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Only Half of Parents, Students Believe Schools Can Teach New Technology

Do America's schools have the tools and talent to train the next generation of technology users?

Only about half of parents and students say yes.

A survey conducted by the USC Annenberg Center for the Digital Future and Bovitz, Inc. found that 56 percent of parents and students agree that the technological facilities in their schools are adequate. 

The survey also found that the same percentage of parents – but fewer students (46 percent) – agree that teachers are adequately preparing young people to use new technologies.

"America's future is based on technology, yet barely a majority of parents and students think schools are up to the challenge of training the next generation of technology users," said Jeffrey I. Cole, director of the Center for the Digital Future.  

"We believe that America can make great strides in improving education if a new generation of teachers from the Millennial generation – those born into using technology – has the opportunity to shape the next era of instruction," Cole said.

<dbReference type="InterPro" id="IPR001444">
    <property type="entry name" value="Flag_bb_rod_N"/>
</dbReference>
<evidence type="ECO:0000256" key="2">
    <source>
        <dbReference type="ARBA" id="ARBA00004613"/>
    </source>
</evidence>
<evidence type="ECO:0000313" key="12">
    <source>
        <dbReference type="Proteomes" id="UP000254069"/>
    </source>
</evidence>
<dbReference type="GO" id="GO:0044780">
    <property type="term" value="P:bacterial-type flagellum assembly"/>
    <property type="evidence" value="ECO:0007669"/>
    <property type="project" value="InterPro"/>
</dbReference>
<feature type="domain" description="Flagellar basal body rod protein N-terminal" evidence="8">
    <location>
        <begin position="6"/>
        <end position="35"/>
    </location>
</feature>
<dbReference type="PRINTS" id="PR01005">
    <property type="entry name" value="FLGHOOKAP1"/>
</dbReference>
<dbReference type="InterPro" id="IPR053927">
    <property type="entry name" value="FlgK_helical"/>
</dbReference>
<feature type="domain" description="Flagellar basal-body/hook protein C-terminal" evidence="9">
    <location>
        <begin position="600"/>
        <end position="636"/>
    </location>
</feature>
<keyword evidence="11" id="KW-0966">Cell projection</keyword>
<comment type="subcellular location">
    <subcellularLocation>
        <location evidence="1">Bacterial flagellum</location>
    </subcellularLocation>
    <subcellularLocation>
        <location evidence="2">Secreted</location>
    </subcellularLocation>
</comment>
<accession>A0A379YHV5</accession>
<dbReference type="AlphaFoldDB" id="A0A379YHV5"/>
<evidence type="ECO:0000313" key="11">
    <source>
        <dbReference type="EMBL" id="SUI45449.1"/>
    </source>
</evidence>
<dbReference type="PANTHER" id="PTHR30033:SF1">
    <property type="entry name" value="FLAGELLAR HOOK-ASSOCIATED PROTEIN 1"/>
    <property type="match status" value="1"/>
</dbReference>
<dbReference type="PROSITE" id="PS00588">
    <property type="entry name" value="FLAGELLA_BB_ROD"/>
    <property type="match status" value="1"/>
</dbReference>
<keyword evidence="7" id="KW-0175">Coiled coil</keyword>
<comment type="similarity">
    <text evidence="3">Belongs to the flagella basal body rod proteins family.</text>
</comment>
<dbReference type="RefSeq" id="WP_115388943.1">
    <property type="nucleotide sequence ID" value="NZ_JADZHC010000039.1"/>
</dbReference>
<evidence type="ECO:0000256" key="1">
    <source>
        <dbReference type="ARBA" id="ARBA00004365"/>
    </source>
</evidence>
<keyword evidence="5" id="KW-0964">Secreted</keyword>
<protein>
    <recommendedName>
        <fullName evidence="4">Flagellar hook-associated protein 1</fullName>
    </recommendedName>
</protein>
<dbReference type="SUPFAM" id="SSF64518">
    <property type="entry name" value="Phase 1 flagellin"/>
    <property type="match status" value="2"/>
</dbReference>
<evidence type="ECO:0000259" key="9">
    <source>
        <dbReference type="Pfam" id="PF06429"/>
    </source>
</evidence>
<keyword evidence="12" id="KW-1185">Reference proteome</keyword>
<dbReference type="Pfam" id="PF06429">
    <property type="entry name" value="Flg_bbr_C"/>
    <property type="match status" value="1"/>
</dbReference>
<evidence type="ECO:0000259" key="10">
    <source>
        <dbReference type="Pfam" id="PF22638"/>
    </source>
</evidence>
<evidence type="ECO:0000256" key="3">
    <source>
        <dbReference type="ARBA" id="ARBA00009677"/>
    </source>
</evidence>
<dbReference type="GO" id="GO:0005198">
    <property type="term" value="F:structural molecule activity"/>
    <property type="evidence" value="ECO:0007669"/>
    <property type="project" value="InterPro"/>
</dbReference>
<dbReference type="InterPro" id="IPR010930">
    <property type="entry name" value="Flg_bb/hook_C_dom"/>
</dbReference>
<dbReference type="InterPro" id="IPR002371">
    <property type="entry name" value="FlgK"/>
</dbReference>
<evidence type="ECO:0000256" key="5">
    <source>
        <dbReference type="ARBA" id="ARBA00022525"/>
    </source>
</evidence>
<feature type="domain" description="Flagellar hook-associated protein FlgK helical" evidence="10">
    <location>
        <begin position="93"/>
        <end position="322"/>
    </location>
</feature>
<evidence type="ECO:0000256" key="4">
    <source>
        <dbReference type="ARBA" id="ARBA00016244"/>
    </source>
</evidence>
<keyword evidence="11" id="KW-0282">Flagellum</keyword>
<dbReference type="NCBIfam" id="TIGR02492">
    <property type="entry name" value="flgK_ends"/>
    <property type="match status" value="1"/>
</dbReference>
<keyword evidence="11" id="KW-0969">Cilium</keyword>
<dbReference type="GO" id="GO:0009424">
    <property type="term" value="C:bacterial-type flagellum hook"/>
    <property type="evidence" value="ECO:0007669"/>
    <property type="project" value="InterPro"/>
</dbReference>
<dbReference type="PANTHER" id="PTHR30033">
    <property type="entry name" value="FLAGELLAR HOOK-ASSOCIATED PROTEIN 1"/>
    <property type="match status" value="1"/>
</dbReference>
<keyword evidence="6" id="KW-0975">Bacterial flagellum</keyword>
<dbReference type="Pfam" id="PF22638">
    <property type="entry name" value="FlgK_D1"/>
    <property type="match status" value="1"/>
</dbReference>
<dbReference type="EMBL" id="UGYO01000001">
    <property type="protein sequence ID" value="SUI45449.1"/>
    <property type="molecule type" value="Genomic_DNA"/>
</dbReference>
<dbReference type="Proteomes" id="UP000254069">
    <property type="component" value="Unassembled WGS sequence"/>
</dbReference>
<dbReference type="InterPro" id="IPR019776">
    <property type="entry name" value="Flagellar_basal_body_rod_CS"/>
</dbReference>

Greg Bovitz, president of Bovitz, Inc. and a senior fellow at the Center for the Digital Future, added, "It's a clear case of digital adopters teaching digital natives.  In the current classroom, the students have an innate advantage when it comes to technology."

Millennial parents: less confident in schools' abilities to teach new technologies

The survey found that the Millennial generation of parents have less confidence in either teachers or technology than do other respondents. Only 47 percent of parents who are Millennials (age 18-34) said teachers in their children's schools are adequately preparing them to use new technologies, compared to 59 percent of non-Millennial parents. Fifty-one percent of Millennial parents said the technology in schools was adequate, compared to 56 percent of non-Millennial parents.

Differences between male and female students in views about technology

The survey also reported differences in how male and female students perceive the technological facilities in schools and teachers' abilities to educate about new technologies.

Sixty-five percent of male students vs. 50 percent of female students agreed that the technological facilities in their school are adequate. Fifty percent of male students, compared to 43 percent of female students, agree that the teachers in their school are adequately preparing them to use new technologies.   

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